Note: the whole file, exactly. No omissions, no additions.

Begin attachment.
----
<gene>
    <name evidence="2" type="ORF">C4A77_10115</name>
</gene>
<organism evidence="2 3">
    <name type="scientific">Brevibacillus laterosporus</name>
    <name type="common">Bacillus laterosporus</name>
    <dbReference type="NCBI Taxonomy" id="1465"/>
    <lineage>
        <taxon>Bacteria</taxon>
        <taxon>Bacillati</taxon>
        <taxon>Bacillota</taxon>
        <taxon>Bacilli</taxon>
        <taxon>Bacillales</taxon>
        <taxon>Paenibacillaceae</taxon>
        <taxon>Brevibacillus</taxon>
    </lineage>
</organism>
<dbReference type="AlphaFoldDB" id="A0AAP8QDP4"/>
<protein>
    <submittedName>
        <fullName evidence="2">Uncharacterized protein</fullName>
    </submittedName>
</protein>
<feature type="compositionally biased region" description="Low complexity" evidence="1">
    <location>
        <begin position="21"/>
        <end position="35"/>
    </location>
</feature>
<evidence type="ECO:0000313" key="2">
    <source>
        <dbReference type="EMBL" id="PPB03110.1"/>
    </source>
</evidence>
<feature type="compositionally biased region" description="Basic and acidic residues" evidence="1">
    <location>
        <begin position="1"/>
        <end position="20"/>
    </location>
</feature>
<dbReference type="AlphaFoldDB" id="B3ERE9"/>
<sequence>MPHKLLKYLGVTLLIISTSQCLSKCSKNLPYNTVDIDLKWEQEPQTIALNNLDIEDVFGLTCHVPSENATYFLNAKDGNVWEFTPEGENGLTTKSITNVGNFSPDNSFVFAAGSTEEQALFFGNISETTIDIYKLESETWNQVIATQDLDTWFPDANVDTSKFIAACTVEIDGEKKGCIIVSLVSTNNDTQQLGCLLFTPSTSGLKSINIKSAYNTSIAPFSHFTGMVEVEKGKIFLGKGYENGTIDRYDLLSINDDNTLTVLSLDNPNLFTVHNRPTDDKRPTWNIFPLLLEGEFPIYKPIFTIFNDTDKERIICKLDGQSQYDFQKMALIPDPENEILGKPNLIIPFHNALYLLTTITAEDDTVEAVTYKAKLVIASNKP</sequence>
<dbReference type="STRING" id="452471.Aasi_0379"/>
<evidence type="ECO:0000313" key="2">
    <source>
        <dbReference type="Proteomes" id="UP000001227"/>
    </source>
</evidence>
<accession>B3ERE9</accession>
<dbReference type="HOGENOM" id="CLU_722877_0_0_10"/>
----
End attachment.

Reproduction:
<gene>
    <name evidence="2" type="ORF">C4A77_10115</name>
</gene>
<organism evidence="2 3">
    <name type="scientific">Brevibacillus laterosporus</name>
    <name type="common">Bacillus laterosporus</name>
    <dbReference type="NCBI Taxonomy" id="1465"/>
    <lineage>
        <taxon>Bacteria</taxon>
        <taxon>Bacillati</taxon>
        <taxon>Bacillota</taxon>
        <taxon>Bacilli</taxon>
        <taxon>Bacillales</taxon>
        <taxon>Paenibacillaceae</taxon>
        <taxon>Brevibacillus</taxon>
    </lineage>
</organism>
<dbReference type="AlphaFoldDB" id="A0AAP8QDP4"/>
<protein>
    <submittedName>
        <fullName evidence="2">Uncharacterized protein</fullName>
    </submittedName>
</protein>
<feature type="compositionally biased region" description="Low complexity" evidence="1">
    <location>
        <begin position="21"/>
        <end position="35"/>
    </location>
</feature>
<evidence type="ECO:0000313" key="2">
    <source>
        <dbReference type="EMBL" id="PPB03110.1"/>
    </source>
</evidence>
<feature type="compositionally biased region" description="Basic and acidic residues" evidence="1">
    <location>
        <begin position="1"/>
        <end position="20"/>
    </location>
</feature>
<dbReference type="AlphaFoldDB" id="B3ERE9"/>
<sequence>MPHKLLKYLGVTLLIISTSQCLSKCSKNLPYNTVDIDLKWEQEPQTIALNNLDIEDVFGLTCHVPSENATYFLNAKDGNVWEFTPEGENGLTTKSITNVGNFSPDNSFVFAAGSTEEQALFFGNISETTIDIYKLESETWNQVIATQDLDTWFPDANVDTSKFIAACTVEIDGEKKGCIIVSLVSTNNDTQQLGCLLFTPSTSGLKSINIKSAYNTSIAPFSHFTGMVEVEKGKIFLGKGYENGTIDRYDLLSINDDNTLTVLSLDNPNLFTVHNRPTDDKRPTWNIFPLLLEGEFPIYKPIFTIFNDTDKERIICKLDGQSQYDFQKMALIPDPENEILGKPNLIIPFHNALYLLTTITAEDDTVEAVTYKAKLVIASNKP</sequence>
<dbReference type="STRING" id="452471.Aasi_0379"/>
<evidence type="ECO:0000313" key="2">
    <source>
        <dbReference type="Proteomes" id="UP000001227"/>
    </source>
</evidence>
<accession>B3ERE9</accession>
<dbReference type="HOGENOM" id="CLU_722877_0_0_10"/>